Everyone around Acharya defers to him, assuming that what sounds like gibberish to them are words of wisdom, for he is a man of greater knowledge, superior intellect and with a plan.
But Ayyan Mani (Nawazuddin Siddiqui), a dalit Tamilian, sees through Acharya and intently watches how he fakes his way through the world.
Mani is Acharya’s clerk, a la Massey Sahib, and is summoned to be shouted at for doing or not doing something, often just for being.
Throughout the film Mani addresses us directly, sharing with us what it means to be invisible, how IQ is not connected to social status or caste, how posturing is power, all the while picking up Acharya’s small gestures that stitch together a VIP identity. It includes Acharya leaning and whispering into a female assistant’s ears during meetings.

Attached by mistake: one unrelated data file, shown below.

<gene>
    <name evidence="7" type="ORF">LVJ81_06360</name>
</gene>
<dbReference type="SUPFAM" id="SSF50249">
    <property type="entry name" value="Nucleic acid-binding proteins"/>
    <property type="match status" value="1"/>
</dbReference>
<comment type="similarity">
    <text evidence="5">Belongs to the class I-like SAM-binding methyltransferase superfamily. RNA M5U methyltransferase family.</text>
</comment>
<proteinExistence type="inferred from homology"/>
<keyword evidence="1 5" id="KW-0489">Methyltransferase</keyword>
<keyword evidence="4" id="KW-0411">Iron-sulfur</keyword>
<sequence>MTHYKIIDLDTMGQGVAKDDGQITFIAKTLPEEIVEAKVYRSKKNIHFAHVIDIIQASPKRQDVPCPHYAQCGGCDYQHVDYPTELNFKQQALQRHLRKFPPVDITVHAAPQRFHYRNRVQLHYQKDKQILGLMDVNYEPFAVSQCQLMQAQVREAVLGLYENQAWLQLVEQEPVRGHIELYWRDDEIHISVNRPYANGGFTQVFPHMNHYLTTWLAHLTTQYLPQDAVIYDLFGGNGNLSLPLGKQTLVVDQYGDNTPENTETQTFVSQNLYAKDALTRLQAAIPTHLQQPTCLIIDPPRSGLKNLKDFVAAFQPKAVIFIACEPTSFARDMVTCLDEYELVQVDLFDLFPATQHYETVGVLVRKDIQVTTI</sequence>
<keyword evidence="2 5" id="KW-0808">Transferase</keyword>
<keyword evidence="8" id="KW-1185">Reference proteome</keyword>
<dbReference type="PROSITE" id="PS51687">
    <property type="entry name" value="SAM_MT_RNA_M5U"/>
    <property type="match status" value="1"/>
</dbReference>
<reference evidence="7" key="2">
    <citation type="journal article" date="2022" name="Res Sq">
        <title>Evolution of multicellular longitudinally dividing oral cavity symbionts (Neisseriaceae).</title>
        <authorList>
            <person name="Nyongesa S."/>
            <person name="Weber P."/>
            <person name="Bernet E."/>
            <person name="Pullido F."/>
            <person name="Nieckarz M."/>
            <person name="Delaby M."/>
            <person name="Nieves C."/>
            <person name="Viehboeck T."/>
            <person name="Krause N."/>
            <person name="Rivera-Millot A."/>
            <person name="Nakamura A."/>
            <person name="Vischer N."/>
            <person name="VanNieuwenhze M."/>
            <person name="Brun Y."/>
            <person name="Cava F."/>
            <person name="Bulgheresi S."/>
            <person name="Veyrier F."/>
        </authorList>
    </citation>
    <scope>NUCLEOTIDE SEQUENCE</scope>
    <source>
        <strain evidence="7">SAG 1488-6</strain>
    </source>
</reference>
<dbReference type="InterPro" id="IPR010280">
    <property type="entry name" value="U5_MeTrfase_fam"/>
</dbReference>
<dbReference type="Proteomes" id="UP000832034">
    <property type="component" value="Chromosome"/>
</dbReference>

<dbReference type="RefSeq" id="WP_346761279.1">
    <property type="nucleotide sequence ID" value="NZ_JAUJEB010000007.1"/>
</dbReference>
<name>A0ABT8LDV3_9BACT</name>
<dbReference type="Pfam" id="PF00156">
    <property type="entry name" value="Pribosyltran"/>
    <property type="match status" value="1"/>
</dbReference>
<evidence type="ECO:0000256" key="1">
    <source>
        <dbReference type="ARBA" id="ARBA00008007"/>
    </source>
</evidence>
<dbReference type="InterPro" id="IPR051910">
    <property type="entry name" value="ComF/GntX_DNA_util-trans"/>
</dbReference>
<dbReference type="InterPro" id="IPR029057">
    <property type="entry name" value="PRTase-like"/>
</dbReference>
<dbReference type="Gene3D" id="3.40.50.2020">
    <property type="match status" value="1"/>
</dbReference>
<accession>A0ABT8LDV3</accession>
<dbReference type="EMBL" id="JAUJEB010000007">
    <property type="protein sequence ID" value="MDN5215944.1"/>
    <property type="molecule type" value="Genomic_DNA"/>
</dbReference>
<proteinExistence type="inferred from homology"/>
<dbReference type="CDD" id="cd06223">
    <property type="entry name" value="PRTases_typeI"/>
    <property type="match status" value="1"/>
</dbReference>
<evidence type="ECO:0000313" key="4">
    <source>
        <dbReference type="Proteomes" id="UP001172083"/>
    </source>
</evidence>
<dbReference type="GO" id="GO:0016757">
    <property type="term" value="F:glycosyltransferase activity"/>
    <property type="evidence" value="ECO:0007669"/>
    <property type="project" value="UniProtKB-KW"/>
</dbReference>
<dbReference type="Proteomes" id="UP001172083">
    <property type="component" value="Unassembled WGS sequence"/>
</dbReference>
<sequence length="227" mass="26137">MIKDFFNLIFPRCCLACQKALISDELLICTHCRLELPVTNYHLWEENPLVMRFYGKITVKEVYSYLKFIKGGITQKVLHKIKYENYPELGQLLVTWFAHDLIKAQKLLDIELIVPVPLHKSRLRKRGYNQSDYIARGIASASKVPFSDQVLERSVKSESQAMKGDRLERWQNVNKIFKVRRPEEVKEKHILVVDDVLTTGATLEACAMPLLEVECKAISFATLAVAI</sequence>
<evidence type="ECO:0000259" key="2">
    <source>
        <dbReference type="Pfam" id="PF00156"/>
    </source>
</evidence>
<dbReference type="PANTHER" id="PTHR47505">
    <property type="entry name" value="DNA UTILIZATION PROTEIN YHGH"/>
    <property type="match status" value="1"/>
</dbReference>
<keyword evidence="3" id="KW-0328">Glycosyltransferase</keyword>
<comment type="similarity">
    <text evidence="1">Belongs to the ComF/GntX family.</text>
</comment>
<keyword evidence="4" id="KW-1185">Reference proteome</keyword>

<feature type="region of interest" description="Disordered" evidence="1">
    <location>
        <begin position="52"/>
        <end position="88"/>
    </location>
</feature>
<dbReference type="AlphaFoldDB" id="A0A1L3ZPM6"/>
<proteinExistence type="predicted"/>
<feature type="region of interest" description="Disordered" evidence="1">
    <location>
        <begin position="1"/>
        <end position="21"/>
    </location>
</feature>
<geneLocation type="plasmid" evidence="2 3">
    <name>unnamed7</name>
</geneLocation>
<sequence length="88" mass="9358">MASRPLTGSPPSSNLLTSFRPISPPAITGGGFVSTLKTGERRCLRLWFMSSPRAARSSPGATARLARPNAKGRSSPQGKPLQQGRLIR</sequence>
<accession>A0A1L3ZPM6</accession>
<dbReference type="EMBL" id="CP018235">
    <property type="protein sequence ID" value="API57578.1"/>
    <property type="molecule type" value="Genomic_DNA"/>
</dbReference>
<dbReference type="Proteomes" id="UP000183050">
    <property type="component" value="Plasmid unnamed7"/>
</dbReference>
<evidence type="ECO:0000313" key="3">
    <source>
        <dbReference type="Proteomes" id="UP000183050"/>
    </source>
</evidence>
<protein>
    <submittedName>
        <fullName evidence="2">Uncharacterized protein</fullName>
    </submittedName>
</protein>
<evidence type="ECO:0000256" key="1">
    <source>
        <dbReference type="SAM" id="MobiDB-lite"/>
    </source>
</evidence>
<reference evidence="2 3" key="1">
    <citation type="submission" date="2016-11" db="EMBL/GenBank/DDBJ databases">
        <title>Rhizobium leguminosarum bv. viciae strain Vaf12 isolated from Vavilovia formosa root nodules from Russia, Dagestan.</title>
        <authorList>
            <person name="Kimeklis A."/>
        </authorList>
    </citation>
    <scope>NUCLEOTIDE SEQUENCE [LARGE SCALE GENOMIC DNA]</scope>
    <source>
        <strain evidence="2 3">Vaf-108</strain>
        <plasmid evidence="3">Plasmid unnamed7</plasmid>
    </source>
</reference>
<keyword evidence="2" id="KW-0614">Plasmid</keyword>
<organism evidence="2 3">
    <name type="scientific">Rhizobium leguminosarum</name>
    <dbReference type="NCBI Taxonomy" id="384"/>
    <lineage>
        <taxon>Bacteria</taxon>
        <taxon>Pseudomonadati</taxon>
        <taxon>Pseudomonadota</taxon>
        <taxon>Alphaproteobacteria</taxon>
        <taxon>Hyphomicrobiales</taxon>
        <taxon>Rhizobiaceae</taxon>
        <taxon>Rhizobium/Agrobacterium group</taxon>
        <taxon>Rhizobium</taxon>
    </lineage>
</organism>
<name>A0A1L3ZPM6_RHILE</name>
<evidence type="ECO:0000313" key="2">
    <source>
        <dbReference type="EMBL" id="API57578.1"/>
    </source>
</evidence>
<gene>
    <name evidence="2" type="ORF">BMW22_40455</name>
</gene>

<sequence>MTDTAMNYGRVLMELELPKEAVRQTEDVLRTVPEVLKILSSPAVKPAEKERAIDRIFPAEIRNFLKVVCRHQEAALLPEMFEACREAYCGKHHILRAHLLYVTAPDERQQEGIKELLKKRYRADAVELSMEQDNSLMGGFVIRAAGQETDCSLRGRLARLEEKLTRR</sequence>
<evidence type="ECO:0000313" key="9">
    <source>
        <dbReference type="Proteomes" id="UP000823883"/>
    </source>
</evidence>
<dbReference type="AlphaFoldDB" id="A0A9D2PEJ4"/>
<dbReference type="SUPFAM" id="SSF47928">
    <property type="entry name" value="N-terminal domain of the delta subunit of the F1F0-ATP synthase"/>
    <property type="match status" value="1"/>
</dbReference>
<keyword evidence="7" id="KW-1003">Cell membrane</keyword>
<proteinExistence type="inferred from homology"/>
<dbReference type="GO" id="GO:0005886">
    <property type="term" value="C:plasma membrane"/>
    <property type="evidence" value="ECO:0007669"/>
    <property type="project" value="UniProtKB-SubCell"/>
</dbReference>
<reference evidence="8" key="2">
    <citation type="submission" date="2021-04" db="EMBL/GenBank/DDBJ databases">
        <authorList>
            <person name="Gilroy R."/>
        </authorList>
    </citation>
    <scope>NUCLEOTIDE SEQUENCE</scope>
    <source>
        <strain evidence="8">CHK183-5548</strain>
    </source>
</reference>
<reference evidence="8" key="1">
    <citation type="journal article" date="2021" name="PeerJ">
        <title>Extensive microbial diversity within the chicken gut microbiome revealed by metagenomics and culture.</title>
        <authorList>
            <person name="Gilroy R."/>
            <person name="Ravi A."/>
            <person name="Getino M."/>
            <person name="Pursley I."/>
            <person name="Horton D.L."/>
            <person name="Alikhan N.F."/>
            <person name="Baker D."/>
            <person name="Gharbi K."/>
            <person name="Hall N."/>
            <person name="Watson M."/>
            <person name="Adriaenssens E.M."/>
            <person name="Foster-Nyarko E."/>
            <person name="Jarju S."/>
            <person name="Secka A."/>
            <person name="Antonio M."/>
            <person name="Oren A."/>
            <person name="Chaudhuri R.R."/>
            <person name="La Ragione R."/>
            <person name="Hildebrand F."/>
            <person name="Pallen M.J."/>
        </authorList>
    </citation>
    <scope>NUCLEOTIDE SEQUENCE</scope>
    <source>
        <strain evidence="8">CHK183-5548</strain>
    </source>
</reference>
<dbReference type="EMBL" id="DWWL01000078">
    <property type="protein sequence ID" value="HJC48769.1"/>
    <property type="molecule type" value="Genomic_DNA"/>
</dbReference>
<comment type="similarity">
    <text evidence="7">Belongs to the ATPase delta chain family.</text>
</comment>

Mani watches how others worship at this altar of bullshit, and he wants a piece of it.
He too wants to be like them, the serious men. And with people lower than him in stature, cunning and gumption, Mani tries out the same urgent, intemperate demeanour, complete with nonsensical chatter, irritability and fancy neck-ties. It works.
But it’s too late for Mani. So all his hopes are pinned on his child. Oja (Indira Tiwari), Mani’s wife, is oblivious to his project.
Adi (Aakshath Das) seems like a bright kid who is shy and hard of hearing.
A convent school rejects him at first. But when, a few years later, Adi is a hailed as a genius in the dalit chawl, called “Abdul Kalam”, the school admits him.